How Did We Get Here?
It all started when Bernie Ecclestone confirmed the news in Shanghai that Formula One will indeed race in Bahrain and that ‘assurances’ have been given the event will go off smoothly and without incident. The news came amidst a firestorm of speculation due to the deafening silence from both the FIA and Ecclestone himself. The FIA issued a formal statement affirming the fact, something that’s not usually done and seen as a gesture to pacify the rampant speculation that was going on at the time.
Now, on the verge of Sunday’s race in a divided nation and with the eyes of the world firmly affixed on the troubled Gulf Kingdom, Formula One risks doing its fans a huge disservice in disgracing the sport, and tarnishing the one thing it values most: Its reputation.
There is an argument that sport should be neutral, unyielding to the politics of the people who partake in it. The argument is a noble one, albeit far too idealistic.
Reality, on the other hand, has a way of failing idealism. As much as the FIA would like to remain hermetically sealed off and maintain its status quo as the bastion of neutrality, there is simply no way for Formula One to divorce itself from the politics of the nation that it is racing in. This is especially the case with Bahrain, where the event itself is devised, financed and endorsed by the Bahraini monarchy.
Formula One isn’t the only event at stake. GP2, F1’s feeder series, is scheduled for another race at Bahrain for next weekend.
To see why the powers that be are hell-bent on making the Bahrain Grand Prix happen, one defaults back to the number one rule of investigation: Follow the money.
Many have said time and again that Formula One is only in Bahrain because of commercial interests, so it’s worth examining just what those interests are. The Bahrain organizers pay Formula One Management (FOM) an annual fee of $40 million for the rights to present the Grand Prix, and the Bahrain International Circuit (BIC) and FOM have a contract in place to host the race until 2016. The economic impact, depending on the source, is estimated to be around $300 million to half a billion dollars. The circuit itself, when it was completed in 2004, cost the Bahraini coffers $150 million. When the event was cancelled in 2011, the BIC still paid the $40 million that was required of them. Ecclestone did offer a full reimbursement, but the BIC elected not to take the offer.
Monetary figures aside, there are also contractual issues at play. Formula 1’s sporting regulations state that any two consecutive cancellations of a Grand Prix will result in that event being removed from the F1 calendar. A cancellation to Sunday’s race will jeopardize Bahrain’s standing in the F1 Calendar for 2013 and beyond. With Russia, Argentina and Mexico all vying for a spot on the calendar for a race of their own, it suddenly becomes clear why the organizers want the event to go on as scheduled.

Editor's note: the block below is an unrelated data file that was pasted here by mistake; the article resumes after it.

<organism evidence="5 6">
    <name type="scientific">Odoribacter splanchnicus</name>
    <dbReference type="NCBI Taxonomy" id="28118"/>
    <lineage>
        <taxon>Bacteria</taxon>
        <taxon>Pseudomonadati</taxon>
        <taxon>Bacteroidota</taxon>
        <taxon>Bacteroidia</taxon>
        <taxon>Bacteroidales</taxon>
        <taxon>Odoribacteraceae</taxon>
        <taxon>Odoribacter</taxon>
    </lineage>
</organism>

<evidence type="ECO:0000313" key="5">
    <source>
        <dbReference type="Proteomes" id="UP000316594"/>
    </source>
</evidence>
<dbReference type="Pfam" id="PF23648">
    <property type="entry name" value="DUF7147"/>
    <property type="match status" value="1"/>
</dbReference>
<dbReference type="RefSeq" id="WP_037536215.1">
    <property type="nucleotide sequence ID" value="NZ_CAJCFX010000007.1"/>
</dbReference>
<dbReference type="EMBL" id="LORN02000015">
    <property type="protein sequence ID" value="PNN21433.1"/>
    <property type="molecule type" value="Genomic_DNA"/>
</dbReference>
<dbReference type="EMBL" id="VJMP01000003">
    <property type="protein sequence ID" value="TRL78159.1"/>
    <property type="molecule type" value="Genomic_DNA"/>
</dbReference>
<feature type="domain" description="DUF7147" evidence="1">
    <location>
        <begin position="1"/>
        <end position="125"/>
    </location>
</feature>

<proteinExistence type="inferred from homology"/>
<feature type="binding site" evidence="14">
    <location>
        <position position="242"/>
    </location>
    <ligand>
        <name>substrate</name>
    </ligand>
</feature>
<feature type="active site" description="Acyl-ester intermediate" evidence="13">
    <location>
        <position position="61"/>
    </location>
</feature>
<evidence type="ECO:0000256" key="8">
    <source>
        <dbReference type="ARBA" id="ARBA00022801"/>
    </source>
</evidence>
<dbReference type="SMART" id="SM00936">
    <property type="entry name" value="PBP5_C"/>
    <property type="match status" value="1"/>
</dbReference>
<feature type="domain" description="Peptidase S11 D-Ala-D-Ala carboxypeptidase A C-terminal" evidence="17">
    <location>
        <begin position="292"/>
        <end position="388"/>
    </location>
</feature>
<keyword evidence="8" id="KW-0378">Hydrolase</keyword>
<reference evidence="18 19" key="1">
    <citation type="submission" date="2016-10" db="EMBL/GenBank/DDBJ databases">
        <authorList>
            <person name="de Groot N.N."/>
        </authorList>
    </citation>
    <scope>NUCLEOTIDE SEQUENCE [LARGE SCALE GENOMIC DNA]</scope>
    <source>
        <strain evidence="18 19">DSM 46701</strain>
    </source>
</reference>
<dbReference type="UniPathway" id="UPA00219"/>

What is most worrisome now is what will happen in the next two days. Both Ecclestone and the Bahrain ruling family seem content being in a state of blissful ignorance, undeterred to the plight that has befallen the people in Bahrain. Meanwhile anti-government and anti-F1 sentiments grow ever more popular and continue to escalate. The audacious move to go ahead with racing has galvanized much protest from the Bahraini people. They accuse the government of parlaying the race as an opportunistic public relations campaign and projecting the appearance of normalcy, when mounting unrest has proved anything but.
Ironic, then, that Formula One, the very thing that the Bahrain government proclaims can unite the people, is causing a deeper divide than ever before.
Which harks back to the original question, how did we get here? What is Formula One doing in a place embroiled in so much turmoil and wanton discord?
In aviation, there is a colloquial term called ‘tombstone mentality’, whereby sweeping reforms to safety are undertaken only after a catastrophic incident has taken place. Formula One in Bahrain is perilously close in actualizing the same dangerous prophecy, the worst of which mustn’t dare contemplating. An uneventful race is of course the most desirable outcome. But the long term damage is already done. The unenviable ramifications of Formula One’s decision to go forth without a moral compass will continue to overshadow the sport long after the chequered flag is waved.